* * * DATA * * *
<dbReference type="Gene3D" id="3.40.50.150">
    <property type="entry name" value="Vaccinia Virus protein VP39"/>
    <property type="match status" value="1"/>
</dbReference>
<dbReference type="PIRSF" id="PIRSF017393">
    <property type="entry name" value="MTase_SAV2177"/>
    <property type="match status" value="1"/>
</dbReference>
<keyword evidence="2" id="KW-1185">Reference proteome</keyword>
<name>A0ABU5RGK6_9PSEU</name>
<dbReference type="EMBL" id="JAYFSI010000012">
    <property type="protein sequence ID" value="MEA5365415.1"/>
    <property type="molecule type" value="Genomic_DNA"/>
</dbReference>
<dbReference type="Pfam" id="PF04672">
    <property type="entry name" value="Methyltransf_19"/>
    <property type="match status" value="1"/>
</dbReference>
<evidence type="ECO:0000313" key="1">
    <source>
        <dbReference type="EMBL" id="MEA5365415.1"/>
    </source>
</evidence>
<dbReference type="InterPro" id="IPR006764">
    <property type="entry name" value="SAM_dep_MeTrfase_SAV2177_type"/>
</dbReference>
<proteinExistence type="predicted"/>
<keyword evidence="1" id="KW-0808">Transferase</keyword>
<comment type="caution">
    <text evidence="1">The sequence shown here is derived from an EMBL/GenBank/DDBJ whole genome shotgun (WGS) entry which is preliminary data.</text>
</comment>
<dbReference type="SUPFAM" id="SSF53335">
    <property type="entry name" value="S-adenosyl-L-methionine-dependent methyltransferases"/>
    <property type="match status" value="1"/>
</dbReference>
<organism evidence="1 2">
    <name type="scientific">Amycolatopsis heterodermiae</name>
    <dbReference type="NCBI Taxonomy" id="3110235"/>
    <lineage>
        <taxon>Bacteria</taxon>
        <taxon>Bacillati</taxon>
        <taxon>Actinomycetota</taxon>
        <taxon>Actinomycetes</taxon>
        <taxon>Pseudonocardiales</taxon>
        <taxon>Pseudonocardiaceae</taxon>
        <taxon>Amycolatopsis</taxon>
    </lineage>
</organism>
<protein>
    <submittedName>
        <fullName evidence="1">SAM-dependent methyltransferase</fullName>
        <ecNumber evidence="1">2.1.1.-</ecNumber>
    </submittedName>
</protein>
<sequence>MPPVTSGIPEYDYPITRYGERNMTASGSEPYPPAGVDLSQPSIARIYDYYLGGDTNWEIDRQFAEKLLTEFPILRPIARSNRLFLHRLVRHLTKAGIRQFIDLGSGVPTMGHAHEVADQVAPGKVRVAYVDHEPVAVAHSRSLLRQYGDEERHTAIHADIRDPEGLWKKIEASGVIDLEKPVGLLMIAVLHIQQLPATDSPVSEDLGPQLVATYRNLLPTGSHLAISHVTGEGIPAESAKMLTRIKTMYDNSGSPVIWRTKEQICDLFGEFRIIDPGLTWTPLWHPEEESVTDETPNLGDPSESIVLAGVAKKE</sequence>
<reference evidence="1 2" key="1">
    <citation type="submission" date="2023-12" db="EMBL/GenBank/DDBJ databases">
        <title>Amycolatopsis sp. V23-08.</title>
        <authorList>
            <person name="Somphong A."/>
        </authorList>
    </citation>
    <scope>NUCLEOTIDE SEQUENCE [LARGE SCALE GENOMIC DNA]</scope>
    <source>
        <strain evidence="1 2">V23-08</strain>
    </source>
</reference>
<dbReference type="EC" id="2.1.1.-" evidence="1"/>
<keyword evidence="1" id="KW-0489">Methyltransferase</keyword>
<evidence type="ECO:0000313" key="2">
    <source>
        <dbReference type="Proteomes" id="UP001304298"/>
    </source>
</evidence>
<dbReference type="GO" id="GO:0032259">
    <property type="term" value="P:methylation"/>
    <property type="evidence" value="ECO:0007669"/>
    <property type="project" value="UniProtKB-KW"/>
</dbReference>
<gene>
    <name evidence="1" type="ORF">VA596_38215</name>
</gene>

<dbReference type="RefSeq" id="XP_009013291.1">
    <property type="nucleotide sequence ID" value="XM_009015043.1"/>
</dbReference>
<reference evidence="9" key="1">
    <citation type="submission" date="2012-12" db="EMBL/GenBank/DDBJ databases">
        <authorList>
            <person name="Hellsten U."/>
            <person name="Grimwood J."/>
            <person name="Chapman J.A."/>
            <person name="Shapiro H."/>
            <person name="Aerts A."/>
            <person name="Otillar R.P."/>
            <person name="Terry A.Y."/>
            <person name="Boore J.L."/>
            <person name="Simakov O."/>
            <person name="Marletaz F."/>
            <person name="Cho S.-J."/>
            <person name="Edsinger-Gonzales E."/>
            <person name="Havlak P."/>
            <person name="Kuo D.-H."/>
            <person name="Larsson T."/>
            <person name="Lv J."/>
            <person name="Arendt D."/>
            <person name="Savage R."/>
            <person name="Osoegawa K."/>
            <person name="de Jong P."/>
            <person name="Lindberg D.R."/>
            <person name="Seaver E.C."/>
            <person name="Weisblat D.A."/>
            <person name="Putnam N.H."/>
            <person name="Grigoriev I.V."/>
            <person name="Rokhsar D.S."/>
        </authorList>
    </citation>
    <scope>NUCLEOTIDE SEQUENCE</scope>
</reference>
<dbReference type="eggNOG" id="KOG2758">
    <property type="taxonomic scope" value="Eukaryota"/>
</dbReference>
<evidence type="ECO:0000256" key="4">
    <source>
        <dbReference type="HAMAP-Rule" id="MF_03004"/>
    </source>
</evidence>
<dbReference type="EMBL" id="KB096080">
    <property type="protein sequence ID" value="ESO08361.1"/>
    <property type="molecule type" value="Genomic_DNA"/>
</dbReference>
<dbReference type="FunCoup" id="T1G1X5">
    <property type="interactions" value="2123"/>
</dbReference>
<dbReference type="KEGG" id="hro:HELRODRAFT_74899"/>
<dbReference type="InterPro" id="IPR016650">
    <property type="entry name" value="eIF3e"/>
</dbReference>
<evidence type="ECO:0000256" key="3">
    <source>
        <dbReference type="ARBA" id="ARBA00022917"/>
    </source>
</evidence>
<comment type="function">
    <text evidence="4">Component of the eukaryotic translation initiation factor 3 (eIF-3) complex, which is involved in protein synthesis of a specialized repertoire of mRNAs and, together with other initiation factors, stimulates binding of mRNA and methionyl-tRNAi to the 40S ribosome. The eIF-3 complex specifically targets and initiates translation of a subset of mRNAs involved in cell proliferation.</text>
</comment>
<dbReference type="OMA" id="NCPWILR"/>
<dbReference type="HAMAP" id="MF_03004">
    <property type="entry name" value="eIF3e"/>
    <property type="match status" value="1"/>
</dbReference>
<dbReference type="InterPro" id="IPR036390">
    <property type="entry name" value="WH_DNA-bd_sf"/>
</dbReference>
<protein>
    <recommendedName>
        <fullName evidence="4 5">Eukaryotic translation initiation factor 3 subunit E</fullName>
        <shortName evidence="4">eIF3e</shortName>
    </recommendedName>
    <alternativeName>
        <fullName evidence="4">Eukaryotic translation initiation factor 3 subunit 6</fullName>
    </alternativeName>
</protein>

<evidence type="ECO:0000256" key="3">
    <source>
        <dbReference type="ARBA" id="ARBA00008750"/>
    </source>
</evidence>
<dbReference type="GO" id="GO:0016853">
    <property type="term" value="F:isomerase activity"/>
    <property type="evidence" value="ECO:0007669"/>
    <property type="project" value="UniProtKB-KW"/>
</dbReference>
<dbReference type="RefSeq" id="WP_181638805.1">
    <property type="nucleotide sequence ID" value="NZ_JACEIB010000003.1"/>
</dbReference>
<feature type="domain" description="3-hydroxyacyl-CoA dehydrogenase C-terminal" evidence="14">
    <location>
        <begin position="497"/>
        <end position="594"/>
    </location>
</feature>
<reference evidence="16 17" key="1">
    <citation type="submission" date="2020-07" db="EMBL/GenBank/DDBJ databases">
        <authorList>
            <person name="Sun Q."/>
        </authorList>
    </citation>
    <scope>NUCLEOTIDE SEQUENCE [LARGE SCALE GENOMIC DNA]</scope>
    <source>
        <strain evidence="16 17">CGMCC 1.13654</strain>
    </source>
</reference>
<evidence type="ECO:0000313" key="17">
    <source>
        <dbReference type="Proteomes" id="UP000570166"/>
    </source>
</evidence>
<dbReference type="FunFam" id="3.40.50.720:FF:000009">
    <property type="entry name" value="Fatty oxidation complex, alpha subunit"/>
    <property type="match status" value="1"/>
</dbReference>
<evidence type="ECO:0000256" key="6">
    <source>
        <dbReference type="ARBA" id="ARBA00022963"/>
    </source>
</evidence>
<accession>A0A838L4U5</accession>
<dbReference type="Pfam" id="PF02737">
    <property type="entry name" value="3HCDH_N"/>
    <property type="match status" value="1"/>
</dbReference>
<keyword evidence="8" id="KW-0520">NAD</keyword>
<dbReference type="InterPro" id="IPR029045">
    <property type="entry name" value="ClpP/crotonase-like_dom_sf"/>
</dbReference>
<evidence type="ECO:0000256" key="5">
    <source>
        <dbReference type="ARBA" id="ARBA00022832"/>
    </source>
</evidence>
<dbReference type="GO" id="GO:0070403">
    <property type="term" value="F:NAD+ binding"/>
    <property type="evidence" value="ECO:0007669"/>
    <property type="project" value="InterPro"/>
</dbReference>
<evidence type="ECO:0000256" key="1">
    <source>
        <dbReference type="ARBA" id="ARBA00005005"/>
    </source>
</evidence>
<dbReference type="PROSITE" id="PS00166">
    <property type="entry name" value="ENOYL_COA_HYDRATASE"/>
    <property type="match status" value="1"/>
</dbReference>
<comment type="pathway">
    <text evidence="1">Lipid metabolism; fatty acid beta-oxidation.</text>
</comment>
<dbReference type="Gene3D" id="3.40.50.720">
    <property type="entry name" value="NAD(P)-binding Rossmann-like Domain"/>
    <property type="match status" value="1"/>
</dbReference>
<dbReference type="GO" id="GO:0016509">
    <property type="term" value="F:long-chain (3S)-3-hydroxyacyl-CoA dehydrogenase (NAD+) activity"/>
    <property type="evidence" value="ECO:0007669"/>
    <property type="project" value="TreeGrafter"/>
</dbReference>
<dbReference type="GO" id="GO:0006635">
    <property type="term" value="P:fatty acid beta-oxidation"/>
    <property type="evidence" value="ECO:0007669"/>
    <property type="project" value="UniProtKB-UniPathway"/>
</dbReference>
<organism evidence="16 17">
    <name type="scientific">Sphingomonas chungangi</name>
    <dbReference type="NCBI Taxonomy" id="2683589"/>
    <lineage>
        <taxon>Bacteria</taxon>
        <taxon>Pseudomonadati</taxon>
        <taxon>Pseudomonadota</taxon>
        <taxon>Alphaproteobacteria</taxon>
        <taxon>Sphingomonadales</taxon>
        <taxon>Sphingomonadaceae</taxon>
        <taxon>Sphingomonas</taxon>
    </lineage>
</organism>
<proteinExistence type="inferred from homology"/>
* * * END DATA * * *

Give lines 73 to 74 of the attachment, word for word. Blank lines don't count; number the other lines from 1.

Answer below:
    </source>
</evidence>